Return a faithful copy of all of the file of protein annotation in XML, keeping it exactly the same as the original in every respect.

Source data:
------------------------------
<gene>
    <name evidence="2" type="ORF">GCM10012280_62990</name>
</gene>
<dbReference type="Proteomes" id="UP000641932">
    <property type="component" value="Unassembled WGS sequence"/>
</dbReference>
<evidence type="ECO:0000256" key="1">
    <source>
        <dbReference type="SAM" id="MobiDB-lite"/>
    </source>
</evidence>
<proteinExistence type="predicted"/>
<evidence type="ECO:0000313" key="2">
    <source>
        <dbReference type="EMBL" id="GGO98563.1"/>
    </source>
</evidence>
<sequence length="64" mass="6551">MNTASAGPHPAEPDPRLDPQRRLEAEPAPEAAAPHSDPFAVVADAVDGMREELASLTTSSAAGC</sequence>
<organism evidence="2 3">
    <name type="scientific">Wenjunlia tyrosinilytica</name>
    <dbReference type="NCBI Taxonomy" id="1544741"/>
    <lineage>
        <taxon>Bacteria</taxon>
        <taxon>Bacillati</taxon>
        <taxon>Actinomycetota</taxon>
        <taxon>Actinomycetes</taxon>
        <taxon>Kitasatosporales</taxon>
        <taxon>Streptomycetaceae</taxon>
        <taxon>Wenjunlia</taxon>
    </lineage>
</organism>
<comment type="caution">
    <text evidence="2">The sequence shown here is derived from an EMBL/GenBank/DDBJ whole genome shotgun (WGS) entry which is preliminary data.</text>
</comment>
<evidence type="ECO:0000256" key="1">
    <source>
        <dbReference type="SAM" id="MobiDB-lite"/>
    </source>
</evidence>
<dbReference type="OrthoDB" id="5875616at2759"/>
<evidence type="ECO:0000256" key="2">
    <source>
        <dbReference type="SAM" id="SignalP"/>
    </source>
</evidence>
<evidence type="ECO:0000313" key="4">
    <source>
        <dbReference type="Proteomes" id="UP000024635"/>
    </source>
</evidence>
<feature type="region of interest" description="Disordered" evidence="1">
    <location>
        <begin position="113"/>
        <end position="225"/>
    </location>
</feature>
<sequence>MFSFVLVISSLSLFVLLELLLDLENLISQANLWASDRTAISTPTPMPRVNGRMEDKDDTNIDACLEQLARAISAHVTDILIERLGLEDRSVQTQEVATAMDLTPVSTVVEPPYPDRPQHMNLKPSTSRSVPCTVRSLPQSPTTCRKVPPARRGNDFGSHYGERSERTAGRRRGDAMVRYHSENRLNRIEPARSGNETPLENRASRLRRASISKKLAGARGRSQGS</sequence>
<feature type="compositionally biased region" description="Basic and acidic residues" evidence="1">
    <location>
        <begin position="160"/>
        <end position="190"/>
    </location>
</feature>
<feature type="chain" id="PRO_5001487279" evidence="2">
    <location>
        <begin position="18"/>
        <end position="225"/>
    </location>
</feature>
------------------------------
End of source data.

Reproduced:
<gene>
    <name evidence="2" type="ORF">GCM10012280_62990</name>
</gene>
<dbReference type="Proteomes" id="UP000641932">
    <property type="component" value="Unassembled WGS sequence"/>
</dbReference>
<evidence type="ECO:0000256" key="1">
    <source>
        <dbReference type="SAM" id="MobiDB-lite"/>
    </source>
</evidence>
<proteinExistence type="predicted"/>
<evidence type="ECO:0000313" key="2">
    <source>
        <dbReference type="EMBL" id="GGO98563.1"/>
    </source>
</evidence>
<sequence length="64" mass="6551">MNTASAGPHPAEPDPRLDPQRRLEAEPAPEAAAPHSDPFAVVADAVDGMREELASLTTSSAAGC</sequence>
<organism evidence="2 3">
    <name type="scientific">Wenjunlia tyrosinilytica</name>
    <dbReference type="NCBI Taxonomy" id="1544741"/>
    <lineage>
        <taxon>Bacteria</taxon>
        <taxon>Bacillati</taxon>
        <taxon>Actinomycetota</taxon>
        <taxon>Actinomycetes</taxon>
        <taxon>Kitasatosporales</taxon>
        <taxon>Streptomycetaceae</taxon>
        <taxon>Wenjunlia</taxon>
    </lineage>
</organism>
<comment type="caution">
    <text evidence="2">The sequence shown here is derived from an EMBL/GenBank/DDBJ whole genome shotgun (WGS) entry which is preliminary data.</text>
</comment>
<evidence type="ECO:0000256" key="1">
    <source>
        <dbReference type="SAM" id="MobiDB-lite"/>
    </source>
</evidence>
<dbReference type="OrthoDB" id="5875616at2759"/>
<evidence type="ECO:0000256" key="2">
    <source>
        <dbReference type="SAM" id="SignalP"/>
    </source>
</evidence>
<evidence type="ECO:0000313" key="4">
    <source>
        <dbReference type="Proteomes" id="UP000024635"/>
    </source>
</evidence>
<feature type="region of interest" description="Disordered" evidence="1">
    <location>
        <begin position="113"/>
        <end position="225"/>
    </location>
</feature>
<sequence>MFSFVLVISSLSLFVLLELLLDLENLISQANLWASDRTAISTPTPMPRVNGRMEDKDDTNIDACLEQLARAISAHVTDILIERLGLEDRSVQTQEVATAMDLTPVSTVVEPPYPDRPQHMNLKPSTSRSVPCTVRSLPQSPTTCRKVPPARRGNDFGSHYGERSERTAGRRRGDAMVRYHSENRLNRIEPARSGNETPLENRASRLRRASISKKLAGARGRSQGS</sequence>
<feature type="compositionally biased region" description="Basic and acidic residues" evidence="1">
    <location>
        <begin position="160"/>
        <end position="190"/>
    </location>
</feature>
<feature type="chain" id="PRO_5001487279" evidence="2">
    <location>
        <begin position="18"/>
        <end position="225"/>
    </location>
</feature>